For a complete denial of access, use the directive Deny from all, and for blocking addresses by mask, specify Deny from 11.22.

Where, 11.22 is the IP address mask.

Blocking Visitors by User-Agent

Blocking users by User-Agent in the .htaccess file is a method of controlling who can access your web server based on information about the browser the visitor uses. The User-Agent string contains data about the browser a person uses to interact with your server, and thanks to this information, you can restrict access for certain users.

The most common way to block by User-Agent is to use mod_rewrite:

<IfModule mod_rewrite.c>
RewriteEngine On
RewriteCond %{HTTP_USER_AGENT} ^Bot1 [NC,OR]
RewriteCond %{HTTP_USER_AGENT} ^Bot2 [NC,OR]
RewriteCond %{HTTP_USER_AGENT} ^Bot3 [NC]
RewriteRule ^.*$ - [F,L]
</IfModule>

In this example:

  1. RewriteCond %{HTTP_USER_AGENT} is used to check the User-Agent string.
  2. ^Bot1, ^Bot2, ^Bot3 are examples of User-Agent strings we want to block. The NC modifiers indicate that the comparison should be case-insensitive.
  3. RewriteRule ^.*$ – [F,L] applies to the request if any of the RewriteCond conditions are met. It sends a response with the 403 Forbidden status code (F) and stops processing rules (L).

Caching in htaccess

Configuring caching through the .htaccess file helps speed up your site by making it load faster for users. It works like this: certain files, such as images, CSS styles, and JavaScript scripts, are stored in the user’s browser cache after the first load. Now the browser can use these files from the cache, instead of reloading them from the server each time the user visits a page. This reduces loading time and improves site performance.

Consider an example:

# Enable caching for images for 1 month
<FilesMatch "\.(jpg|jpeg|png|gif|svg)$">
Header set Cache-Control "max-age=2592000, public"
</FilesMatch>

# Enable caching for CSS and JavaScript for 1 week
<FilesMatch "\.(css|js)$">
Header set Cache-Control "max-age=604800, public"
</FilesMatch>

For resources that are frequently updated, on the other hand, it is necessary to disable caching:

# Excluding caching for HTML pages and XML files
<FilesMatch "\.(html|xml)$">
Header set Cache-Control "no-cache, no-store, must-revalidate"
Header set Pragma "no-cache"
Header set Expires "0"
</FilesMatch>

Optimizing Site Performance

The mod_deflate and mod_gzip modules in Apache help compress information that the server sends to users’ devices. This makes the files smaller in size, which in turn speeds up page loading. However, it’s important to remember that support and configuration of these modules may vary depending on your server.

Example of using the mod_deflate module:

<IfModule mod_deflate.c>
# Compressing text file types
AddOutputFilterByType DEFLATE text/plain
AddOutputFilterByType DEFLATE text/html
AddOutputFilterByType DEFLATE text/xml
AddOutputFilterByType DEFLATE text/css
AddOutputFilterByType DEFLATE application/xml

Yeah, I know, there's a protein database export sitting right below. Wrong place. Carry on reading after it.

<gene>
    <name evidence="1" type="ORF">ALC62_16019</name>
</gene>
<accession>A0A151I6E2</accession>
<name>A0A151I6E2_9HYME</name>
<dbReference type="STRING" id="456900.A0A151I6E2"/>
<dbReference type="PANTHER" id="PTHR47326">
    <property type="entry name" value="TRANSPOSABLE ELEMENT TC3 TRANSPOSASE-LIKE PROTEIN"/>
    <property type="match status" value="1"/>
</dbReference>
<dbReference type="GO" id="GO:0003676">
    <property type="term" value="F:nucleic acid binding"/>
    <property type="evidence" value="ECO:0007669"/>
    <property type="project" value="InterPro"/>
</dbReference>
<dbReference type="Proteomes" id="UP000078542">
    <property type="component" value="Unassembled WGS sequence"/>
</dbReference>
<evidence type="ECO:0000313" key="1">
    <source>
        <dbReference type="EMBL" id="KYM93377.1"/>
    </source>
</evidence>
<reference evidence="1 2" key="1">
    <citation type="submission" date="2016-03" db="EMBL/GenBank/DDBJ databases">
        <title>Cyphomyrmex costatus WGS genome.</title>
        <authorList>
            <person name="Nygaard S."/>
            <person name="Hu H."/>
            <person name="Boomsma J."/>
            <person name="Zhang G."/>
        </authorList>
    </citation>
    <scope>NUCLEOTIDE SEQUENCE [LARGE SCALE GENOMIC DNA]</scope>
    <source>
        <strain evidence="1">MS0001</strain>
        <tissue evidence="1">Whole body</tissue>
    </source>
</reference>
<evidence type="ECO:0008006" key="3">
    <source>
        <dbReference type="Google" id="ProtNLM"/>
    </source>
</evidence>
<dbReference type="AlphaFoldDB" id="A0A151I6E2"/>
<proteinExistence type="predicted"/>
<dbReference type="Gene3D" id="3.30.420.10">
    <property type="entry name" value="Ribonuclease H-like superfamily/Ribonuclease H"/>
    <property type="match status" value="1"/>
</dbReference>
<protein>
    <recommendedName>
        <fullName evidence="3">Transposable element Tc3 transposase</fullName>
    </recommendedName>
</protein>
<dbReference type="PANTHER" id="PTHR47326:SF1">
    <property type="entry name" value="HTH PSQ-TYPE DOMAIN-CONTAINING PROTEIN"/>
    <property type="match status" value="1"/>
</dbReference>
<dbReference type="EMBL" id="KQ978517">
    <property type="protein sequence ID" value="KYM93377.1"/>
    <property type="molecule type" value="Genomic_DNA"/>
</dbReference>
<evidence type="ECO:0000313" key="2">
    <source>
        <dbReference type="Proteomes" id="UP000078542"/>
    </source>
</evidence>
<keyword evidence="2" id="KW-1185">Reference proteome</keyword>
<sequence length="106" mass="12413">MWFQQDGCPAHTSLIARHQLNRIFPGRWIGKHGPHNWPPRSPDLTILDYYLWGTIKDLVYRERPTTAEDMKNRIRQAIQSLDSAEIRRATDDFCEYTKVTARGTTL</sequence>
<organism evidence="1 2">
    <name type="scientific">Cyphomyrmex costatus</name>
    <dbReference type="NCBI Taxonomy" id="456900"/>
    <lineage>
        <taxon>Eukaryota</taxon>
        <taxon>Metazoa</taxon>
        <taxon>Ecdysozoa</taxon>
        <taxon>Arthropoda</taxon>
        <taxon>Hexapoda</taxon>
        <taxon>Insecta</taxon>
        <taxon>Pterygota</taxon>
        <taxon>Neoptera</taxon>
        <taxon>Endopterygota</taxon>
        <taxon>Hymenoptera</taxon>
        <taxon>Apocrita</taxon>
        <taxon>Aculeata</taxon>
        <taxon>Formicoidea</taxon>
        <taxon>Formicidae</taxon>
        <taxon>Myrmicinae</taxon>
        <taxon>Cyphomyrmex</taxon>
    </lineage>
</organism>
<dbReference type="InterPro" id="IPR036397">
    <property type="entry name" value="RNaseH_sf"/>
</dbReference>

AddOutputFilterByType DEFLATE application/xhtml+xml
AddOutputFilterByType DEFLATE application/rss+xml
AddOutputFilterByType DEFLATE application/javascript
AddOutputFilterByType DEFLATE application/x-javascript
AddOutputFilterByType DEFLATE application/x-httpd-php
AddOutputFilterByType DEFLATE application/x-httpd-fastphp
AddOutputFilterByType DEFLATE image/svg+xml
</IfModule>

Example for mod_gzip:

<IfModule mod_gzip.c>
mod_gzip_on Yes
mod_gzip_dechunk Yes
mod_gzip_item_include file .(html?|txt|css|js|php|pl)$ # Enabling compression for files with extensions .html, .txt, .css, .js, .php, .pl
mod_gzip_item_include mime ^application/x-javascript.* # Enabling compression for MIME types starting with application/x-javascript
mod_gzip_item_include mime ^text/.* # Enabling compression for MIME types starting with text/
mod_gzip_item_exclude mime ^image/.* # Excluding from compression MIME types starting with image/
mod_gzip_item_exclude rspheader ^Content-Encoding:.*gzip.* # Excluding already compressed data (responses with the Content-Encoding: gzip header)
</IfModule>

We discussed the most commonly used directives. You can familiarize yourself with all the capabilities of the file in the official documentation.

How to Check the Functionality of the .htaccess File

To check whether your .htaccess file is working on the site, you can perform the following steps:

  1. Intentionally change the .htaccess file with an error. In response, the server should give an error. This method shows whether the file’s operation is generally applied on the server.
  2. Check the functionality of specific changes you have made. For example, make a minor adjustment to one of the parameters and assess the presence of changes.
  3. Check the status code of the page if the changes are related to the server’s response. How to do this, we previously described in the article HTTP Error Codes: a complete list of server errors.
  4. Refer to the server logs. They display all errors related to the operation of the .htaccess file.
  5. Conduct testing using online services or tools.

It’s important to understand that to check the functionality of the .htaccess file, you do not need to perform all the steps at once. It’s enough to choose the most suitable method from the list and use it.

Conclusion

Configuring the .htaccess file is an important step in optimizing and protecting your Apache server. We’ve explored how this file helps manage redirects, compress content, and ensure security. Once you master working with .htaccess, you gain a powerful tool for improving the performance and functionality of websites.